British Columbia

Shuswap school to reopen after mysterious smell causes seven-week shutdown

Parkview Elementary School in Sicamous, B.C., will reopen its doors after the school was forced to temporarily close on Sept. 20 because of health and safety concerns related to an unidentifiable smell. The source of the smell, however, is still unknown.

Parkview Elementary in Sicamous, B.C., is expected to reopen mid-November

The school is expected to reopen on Nov. 13, more than seven weeks after it closed due to a mysterious smell. (Submitted by School District 83)

Parkview Elementary School in Sicamous, B.C., will be reopening its doors after the school was forced to temporarily close on Sept. 20 because of health and safety concerns related to an unknown smell.

Students who were bused to several other schools over the past month in Salmon Arm are expected to return to Parkview on Nov.13, following approval from the Interior Health authority, said Peter Jory, superintendent of the North Okanagan-Shuswap School District.

However, the source of the smell, which Jory previously described to CBC as "musty," is still unknown.

"We did an extensive search. We had biologists in, we had restoration companies come in, we had engineers come in, and really we're trying to find the exact source and do a mitigation procedure to solve it," he told Daybreak South host Chris Walker.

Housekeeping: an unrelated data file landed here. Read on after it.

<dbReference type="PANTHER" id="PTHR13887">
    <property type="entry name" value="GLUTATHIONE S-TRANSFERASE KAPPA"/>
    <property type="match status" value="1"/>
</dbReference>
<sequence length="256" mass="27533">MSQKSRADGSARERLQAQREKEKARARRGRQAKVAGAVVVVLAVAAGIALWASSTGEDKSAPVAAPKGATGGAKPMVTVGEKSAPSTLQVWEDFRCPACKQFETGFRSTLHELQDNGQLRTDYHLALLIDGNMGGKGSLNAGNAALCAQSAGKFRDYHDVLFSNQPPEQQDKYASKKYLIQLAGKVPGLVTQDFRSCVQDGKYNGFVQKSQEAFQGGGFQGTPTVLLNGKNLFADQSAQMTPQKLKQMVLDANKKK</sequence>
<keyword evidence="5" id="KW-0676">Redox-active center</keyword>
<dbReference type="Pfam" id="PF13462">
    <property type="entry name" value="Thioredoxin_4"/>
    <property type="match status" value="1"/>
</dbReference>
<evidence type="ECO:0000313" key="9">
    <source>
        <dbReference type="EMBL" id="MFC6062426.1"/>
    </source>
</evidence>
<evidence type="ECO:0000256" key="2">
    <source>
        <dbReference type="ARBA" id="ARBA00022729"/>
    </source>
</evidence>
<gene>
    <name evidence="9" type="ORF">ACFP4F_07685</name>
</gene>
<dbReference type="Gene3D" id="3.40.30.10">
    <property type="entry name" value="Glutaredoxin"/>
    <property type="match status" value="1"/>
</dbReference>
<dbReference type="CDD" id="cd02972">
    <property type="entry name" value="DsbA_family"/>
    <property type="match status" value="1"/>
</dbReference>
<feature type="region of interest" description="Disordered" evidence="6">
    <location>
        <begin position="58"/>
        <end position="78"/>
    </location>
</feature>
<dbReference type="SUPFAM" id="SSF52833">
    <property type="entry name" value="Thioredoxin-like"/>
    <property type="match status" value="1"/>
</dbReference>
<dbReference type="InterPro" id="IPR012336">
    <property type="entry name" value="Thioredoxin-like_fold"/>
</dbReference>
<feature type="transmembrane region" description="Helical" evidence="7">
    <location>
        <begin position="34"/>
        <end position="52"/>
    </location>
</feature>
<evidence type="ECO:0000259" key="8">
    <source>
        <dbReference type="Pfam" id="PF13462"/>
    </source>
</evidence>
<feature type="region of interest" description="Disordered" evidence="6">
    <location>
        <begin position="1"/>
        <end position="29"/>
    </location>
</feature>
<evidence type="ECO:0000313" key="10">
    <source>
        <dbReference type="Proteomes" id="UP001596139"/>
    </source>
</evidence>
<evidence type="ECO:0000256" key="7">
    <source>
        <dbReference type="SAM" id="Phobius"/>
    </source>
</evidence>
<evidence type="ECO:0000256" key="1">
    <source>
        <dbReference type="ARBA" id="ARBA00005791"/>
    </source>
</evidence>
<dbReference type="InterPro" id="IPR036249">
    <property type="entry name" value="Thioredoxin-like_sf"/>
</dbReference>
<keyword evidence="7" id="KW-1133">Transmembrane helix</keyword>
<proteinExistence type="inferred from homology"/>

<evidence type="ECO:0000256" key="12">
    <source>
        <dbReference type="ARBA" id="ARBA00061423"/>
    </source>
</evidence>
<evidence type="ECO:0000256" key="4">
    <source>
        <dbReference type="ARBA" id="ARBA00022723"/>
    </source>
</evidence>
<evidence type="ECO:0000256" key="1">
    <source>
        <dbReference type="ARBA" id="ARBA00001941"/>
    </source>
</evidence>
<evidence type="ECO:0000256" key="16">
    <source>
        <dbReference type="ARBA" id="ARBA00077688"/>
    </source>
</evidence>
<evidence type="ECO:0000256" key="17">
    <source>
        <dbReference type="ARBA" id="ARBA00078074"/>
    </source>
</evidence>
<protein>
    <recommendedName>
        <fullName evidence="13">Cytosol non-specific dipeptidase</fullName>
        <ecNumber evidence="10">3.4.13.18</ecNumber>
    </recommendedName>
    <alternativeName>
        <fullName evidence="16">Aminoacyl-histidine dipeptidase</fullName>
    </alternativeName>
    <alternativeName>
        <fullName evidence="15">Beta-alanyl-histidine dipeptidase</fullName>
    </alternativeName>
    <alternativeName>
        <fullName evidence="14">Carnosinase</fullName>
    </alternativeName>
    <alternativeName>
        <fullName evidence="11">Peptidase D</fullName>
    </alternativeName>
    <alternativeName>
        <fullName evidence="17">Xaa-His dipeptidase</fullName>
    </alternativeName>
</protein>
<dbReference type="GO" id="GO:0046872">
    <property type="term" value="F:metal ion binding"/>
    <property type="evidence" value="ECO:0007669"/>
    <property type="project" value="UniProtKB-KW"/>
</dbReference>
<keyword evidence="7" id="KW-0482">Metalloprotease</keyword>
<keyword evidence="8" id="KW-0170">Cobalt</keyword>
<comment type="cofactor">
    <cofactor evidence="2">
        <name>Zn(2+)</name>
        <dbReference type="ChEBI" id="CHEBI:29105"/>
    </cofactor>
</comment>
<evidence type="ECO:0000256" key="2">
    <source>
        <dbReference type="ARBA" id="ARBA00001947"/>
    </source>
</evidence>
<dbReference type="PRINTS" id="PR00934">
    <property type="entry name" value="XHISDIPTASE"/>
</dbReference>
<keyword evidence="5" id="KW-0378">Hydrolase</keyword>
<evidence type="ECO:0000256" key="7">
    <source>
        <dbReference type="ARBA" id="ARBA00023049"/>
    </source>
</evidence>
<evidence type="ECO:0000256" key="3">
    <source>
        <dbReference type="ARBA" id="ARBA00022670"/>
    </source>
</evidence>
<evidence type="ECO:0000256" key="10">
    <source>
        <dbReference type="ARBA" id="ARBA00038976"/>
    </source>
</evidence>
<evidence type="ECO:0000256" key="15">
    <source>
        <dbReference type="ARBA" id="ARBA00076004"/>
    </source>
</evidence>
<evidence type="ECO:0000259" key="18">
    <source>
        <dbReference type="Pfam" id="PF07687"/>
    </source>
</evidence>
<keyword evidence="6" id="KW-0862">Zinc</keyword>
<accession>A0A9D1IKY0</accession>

"But the other option was to establish that it was transitory in nature, meaning it was there for a while and then it went away, and after a period of weeks and a series of tests and explorations with no solution, we were able to establish that it was temporary."

Smell theories

Officials first became concerned about the odour when staff complained it was giving them allergy-like symptoms. That led to the school's temporary closure.

The smell arrived after high rainfall in late August and early September, and Jory thinks that's one of the causes.

"We have some pretty good theories there was water penetration for sure," he said. 

There were high groundwater levels that seeped into parts of the building which they think triggered the smell, he added. 

Permanently gone?

While the district can't be certain the smell won't return, it has been "absent for a period of weeks."

"What we needed to do was work with Interior Health to establish that we had exhausted all possibilities for the present. And then of course, the next step for us, and this is really critical, that we go through a series of procedures to prevent its return," he said.

This includes sealing the basement, putting concrete in the crawl space, improving venting and fixing some areas where they think water penetrated the building.

"Even if the water level does come up again, [or] we have a rainfall similar to what we had before, we can be reasonably assured that it won't return," said Jory.

The work that's been done has already cost the district well into six figures, he added, with more expenses expected.

With files from Daybreak South

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